Google+ Followers

Monday, 2 July 2018

Guess which battle this is!


It is mid-June. The continent is in turmoil. Nineteenth-century Europe’s crowned heads are combining to crush an upstart; their overwhelming forces are converging on a defiant nation-state. The latter’s commander-in-chief decides to exploit his central position and interior lines to defeat his foes in detail. He plans to attack the enemy army to his northwest before that arriving from the northeast can join it.


He has the advantage of surprise. Unfortunately, some of his most trusted lieutenants from previous campaigns are no longer with him; his new subordinates are gallant but promoted to unfamiliar roles, their actions are indecisive and uncoordinated; soggy ground hampers his advance. Part of the enemy army fights an initial delaying action, one of his corps fails to reach the battlefield in time, and surprise is lost.


Still, the dice are cast and the battle must be fought. He attacks the enemy army, but again, part of his force is on a wild goose chase and ineffective. His climactic assault is pressed hard but cannot break the enemy. The first troops of the enemy’s ally arrive and turn the tide, he is forced to turn from attack to defence. A rocket battery plays a cameo role. Enemy numbers are now too great, the battle is lost, and his army reels back, defeated.

Although this sounds a lot like Waterloo in June 1815, it is actually Pered in 1849. The crowned heads are the Austrian Kaiser and the Russian Czar. The defiant nation is Hungary, fighting for independence from Austria, and its commander-in-chief is Artur Görgey. He wants to inflict a serious defeat on the Austrians before 250,000+ Russians arrive to make the arithmetic inexorable. In the past month his three corps have all received new commanders for various reasons, two of whom let him down badly through their lack of initiative and energy. II Corps fights alone in an initial action at Zsigárd as well as on the first day at Pered (now in Slovakia). III Corps joins in on the second day, but by then a division of Russians has arrived. Austrian rockets set fire to the village of Pered which the Hungarians have barricaded as the bastion of their defensive position, and it is carried by assault from two sides. The allies now greatly outnumber the Hungarians, who are forced to quit the battlefield and retreat to their fortress of Komárom.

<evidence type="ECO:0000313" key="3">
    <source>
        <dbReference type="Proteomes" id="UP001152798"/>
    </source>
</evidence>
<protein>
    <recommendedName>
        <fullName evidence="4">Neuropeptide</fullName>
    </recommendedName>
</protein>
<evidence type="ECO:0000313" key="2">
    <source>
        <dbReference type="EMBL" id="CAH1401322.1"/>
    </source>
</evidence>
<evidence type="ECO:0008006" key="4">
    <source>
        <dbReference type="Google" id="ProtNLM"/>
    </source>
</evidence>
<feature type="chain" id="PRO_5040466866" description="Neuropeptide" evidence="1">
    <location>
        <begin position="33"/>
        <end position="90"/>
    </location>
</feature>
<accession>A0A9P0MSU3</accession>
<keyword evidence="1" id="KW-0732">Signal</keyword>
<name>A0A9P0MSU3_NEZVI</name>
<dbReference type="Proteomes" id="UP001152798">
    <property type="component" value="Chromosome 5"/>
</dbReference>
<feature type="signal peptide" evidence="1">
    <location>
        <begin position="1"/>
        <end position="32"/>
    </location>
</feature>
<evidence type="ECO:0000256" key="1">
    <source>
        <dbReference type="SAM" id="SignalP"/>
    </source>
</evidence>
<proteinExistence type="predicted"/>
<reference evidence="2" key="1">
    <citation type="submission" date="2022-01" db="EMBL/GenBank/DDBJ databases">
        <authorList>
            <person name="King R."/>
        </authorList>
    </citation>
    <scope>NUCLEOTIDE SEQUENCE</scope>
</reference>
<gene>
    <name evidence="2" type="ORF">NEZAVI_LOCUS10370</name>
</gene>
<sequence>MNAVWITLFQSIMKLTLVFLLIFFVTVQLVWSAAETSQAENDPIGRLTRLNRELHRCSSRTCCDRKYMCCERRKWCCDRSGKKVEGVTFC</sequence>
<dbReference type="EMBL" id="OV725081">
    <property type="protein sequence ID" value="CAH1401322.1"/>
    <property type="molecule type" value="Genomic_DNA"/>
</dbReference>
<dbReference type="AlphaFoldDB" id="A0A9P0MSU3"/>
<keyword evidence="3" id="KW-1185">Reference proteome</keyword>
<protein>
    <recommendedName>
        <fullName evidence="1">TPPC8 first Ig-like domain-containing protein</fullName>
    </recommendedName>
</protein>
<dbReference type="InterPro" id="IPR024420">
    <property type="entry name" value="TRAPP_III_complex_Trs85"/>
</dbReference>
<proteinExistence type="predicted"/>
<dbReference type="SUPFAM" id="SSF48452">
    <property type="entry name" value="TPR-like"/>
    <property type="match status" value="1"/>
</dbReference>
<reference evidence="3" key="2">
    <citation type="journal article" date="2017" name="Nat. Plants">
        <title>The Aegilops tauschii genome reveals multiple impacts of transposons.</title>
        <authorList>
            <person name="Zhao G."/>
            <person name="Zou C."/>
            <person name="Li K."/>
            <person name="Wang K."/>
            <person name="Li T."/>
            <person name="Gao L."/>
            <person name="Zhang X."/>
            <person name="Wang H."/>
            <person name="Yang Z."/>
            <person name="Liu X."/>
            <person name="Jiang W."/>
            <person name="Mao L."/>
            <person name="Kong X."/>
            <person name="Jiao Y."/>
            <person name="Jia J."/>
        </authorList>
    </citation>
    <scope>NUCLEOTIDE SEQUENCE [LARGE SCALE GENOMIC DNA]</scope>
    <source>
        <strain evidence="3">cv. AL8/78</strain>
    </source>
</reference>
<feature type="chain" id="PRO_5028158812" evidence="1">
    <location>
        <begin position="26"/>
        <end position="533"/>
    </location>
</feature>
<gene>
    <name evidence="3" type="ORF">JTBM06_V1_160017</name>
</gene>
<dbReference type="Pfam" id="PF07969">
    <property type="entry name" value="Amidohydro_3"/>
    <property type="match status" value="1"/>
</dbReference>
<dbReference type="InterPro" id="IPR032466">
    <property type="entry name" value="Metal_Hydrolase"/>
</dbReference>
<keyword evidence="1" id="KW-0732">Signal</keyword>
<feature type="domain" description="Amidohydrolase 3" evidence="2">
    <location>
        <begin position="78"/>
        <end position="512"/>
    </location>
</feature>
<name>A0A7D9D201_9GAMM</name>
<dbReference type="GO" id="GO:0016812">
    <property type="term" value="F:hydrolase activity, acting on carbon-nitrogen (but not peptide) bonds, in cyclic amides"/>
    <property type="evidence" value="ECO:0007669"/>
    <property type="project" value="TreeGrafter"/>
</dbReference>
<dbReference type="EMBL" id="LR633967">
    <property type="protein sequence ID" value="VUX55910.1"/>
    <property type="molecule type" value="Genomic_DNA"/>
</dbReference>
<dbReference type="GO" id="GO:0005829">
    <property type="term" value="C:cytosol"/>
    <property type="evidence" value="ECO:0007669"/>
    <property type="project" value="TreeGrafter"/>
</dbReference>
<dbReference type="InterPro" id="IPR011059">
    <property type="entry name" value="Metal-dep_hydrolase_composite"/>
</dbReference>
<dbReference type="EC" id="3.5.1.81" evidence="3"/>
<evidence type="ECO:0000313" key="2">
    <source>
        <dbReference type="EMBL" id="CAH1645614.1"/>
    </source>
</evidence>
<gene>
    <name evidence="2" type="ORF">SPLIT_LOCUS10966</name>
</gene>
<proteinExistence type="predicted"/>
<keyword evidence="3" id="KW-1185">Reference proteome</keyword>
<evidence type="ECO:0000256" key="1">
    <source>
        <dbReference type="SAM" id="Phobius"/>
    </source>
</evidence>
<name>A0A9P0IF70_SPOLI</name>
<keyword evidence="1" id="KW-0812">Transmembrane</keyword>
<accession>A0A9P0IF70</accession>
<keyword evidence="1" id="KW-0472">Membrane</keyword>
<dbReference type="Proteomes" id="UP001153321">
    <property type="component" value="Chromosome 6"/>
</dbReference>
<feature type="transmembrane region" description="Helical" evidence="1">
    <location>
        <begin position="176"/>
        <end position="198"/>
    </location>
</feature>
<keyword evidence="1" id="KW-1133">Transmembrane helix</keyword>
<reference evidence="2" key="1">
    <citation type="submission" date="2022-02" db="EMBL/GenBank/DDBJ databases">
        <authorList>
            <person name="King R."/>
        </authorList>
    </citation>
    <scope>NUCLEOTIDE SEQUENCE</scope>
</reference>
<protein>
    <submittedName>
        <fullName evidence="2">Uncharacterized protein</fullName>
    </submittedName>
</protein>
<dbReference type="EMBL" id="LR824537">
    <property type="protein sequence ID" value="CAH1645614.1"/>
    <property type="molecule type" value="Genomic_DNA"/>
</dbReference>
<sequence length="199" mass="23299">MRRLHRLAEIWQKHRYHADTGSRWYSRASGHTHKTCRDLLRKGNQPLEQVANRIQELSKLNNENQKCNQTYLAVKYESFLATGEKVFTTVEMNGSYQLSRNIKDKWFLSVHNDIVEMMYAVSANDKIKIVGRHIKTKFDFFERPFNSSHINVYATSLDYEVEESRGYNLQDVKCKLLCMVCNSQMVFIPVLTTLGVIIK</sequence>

I found the parallels between the Waterloo campaign and this episode from 1849 fascinating. I'm surprised they haven't been remarked on in any of the works I've read about it. I don't think Görgey mentions it in his own memoirs, so perhaps he wasn't consciously emulating Napoleon. I suppose if he'd remembered that Napoleon lost at Waterloo he might not have wanted to repeat that! 

Perhaps Banlaky is right in suggesting that Görgey would have done better to attack along the south bank of the Danube rather than north of it, and thus taken a more direct route towards Vienna, which might have put more pressure on the Austrian Emperor to call it a draw; but that could have left the road open for united Austrian and Russian armies to drive south through Buda into the heart of Hungary. Yet another challenging decision in this neglected conflict.

I have drafted a scenario for fighting Pered using the BBB rules. I haven't playtested it yet but it looks to be a fun game with lots of possibilities. It is in the files of the BBB Yahoo group.

Update 16 July 2018: well tonight we did play it. I confirm it is a fun game with lots of possibilities! We had a really exciting game. The scenario seems to capture the Hungarians' desperate resilience as the odds threaten to become overwhelming. While it is primarily a frontal push channeled between two rivers, the threat of Hungarian interventions from flank and rear keeps the Austrians on their toes, and in tonight's game the flank threat became real and turned an Austrian win into a draw. Both sides have some interesting options about how and when to reinforce, and the two night intervals allow redeployment and change the shape of the battle. The early turns are really crucial; if the Hungarians enjoy good fortune early on (tonight we didn't), they can get a serious numerical advantage mid-game before the Russians arrive. Ours ended in a classic nail-biter, cries of glee and woe as the last few dice were cast, and we all went home high on adrenalin. This one will be played again and again, for sure!

Thursday, 7 June 2018

Napoleon crosses the Mincio: Borghetto (1796)

Borghetto is the fourth in the series of operational-level scenarios I have developed to accompany the forthcoming English edition of Clausewitz's history of Napoleon's 1796 campaign. With casualties of under 1,000 on each side, the battle of Borghetto was a minor action in tactical terms, but the crossing of the Mincio was a very significant operation which resulted in the expulsion of the Austrian army from Italy (for three months, anyway).